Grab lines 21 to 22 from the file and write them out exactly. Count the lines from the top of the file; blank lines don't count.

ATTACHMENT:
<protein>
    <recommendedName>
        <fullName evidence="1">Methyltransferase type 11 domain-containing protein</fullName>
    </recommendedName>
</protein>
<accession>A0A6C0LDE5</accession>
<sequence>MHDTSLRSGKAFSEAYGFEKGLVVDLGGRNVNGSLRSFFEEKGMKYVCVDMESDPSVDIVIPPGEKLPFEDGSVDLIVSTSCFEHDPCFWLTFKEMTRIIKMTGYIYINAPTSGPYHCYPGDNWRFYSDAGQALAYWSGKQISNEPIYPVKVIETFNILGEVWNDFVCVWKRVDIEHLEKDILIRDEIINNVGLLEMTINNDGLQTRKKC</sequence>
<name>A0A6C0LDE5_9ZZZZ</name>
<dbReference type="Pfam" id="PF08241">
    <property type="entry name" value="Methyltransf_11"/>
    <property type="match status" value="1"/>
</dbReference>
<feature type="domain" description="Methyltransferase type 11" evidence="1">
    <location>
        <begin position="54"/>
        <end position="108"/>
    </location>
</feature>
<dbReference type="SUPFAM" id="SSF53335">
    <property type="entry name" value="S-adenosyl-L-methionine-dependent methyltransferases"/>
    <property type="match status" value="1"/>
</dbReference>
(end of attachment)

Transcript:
    <property type="match status" value="1"/>
</dbReference>